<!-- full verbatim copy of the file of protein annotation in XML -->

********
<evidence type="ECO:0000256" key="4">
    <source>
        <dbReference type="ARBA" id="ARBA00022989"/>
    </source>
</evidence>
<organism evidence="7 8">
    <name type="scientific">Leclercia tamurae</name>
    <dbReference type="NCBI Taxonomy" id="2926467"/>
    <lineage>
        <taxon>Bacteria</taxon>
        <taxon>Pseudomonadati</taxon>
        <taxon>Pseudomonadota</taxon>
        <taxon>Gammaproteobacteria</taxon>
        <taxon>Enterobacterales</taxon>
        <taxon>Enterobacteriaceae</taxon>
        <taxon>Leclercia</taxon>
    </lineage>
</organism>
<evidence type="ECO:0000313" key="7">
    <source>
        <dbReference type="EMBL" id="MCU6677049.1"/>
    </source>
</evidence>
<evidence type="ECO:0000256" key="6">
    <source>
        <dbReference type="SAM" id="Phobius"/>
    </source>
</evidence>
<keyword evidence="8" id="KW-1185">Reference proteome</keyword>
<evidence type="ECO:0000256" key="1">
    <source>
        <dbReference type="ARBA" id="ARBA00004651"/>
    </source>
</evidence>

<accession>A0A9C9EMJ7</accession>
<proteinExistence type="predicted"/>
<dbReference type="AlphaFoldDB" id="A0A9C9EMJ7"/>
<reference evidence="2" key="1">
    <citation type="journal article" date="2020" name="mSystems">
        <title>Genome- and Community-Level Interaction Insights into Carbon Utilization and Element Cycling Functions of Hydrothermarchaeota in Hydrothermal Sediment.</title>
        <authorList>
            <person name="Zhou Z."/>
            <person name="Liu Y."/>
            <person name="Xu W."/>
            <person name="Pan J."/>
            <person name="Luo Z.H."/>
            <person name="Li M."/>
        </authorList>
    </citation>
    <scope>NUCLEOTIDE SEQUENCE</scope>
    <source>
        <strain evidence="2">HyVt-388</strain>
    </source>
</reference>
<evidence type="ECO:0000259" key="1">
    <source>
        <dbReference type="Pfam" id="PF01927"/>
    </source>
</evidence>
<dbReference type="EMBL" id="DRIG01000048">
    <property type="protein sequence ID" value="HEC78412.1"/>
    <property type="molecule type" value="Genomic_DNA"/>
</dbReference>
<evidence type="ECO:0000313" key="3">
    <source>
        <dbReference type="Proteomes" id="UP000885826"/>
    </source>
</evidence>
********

<evidence type="ECO:0000256" key="4">
    <source>
        <dbReference type="ARBA" id="ARBA00022989"/>
    </source>
</evidence>
<organism evidence="7 8">
    <name type="scientific">Leclercia tamurae</name>
    <dbReference type="NCBI Taxonomy" id="2926467"/>
    <lineage>
        <taxon>Bacteria</taxon>
        <taxon>Pseudomonadati</taxon>
        <taxon>Pseudomonadota</taxon>
        <taxon>Gammaproteobacteria</taxon>
        <taxon>Enterobacterales</taxon>
        <taxon>Enterobacteriaceae</taxon>
        <taxon>Leclercia</taxon>
    </lineage>
</organism>
<evidence type="ECO:0000313" key="7">
    <source>
        <dbReference type="EMBL" id="MCU6677049.1"/>
    </source>
</evidence>
<evidence type="ECO:0000256" key="6">
    <source>
        <dbReference type="SAM" id="Phobius"/>
    </source>
</evidence>
<keyword evidence="8" id="KW-1185">Reference proteome</keyword>
<evidence type="ECO:0000256" key="1">
    <source>
        <dbReference type="ARBA" id="ARBA00004651"/>
    </source>
</evidence>

<accession>A0A9C9EMJ7</accession>
<proteinExistence type="predicted"/>
<dbReference type="AlphaFoldDB" id="A0A9C9EMJ7"/>
<reference evidence="2" key="1">
    <citation type="journal article" date="2020" name="mSystems">
        <title>Genome- and Community-Level Interaction Insights into Carbon Utilization and Element Cycling Functions of Hydrothermarchaeota in Hydrothermal Sediment.</title>
        <authorList>
            <person name="Zhou Z."/>
            <person name="Liu Y."/>
            <person name="Xu W."/>
            <person name="Pan J."/>
            <person name="Luo Z.H."/>
            <person name="Li M."/>
        </authorList>
    </citation>
    <scope>NUCLEOTIDE SEQUENCE</scope>
    <source>
        <strain evidence="2">HyVt-388</strain>
    </source>
</reference>
<evidence type="ECO:0000259" key="1">
    <source>
        <dbReference type="Pfam" id="PF01927"/>
    </source>
</evidence>
<dbReference type="EMBL" id="DRIG01000048">
    <property type="protein sequence ID" value="HEC78412.1"/>
    <property type="molecule type" value="Genomic_DNA"/>
</dbReference>
<evidence type="ECO:0000313" key="3">
    <source>
        <dbReference type="Proteomes" id="UP000885826"/>
    </source>
</evidence>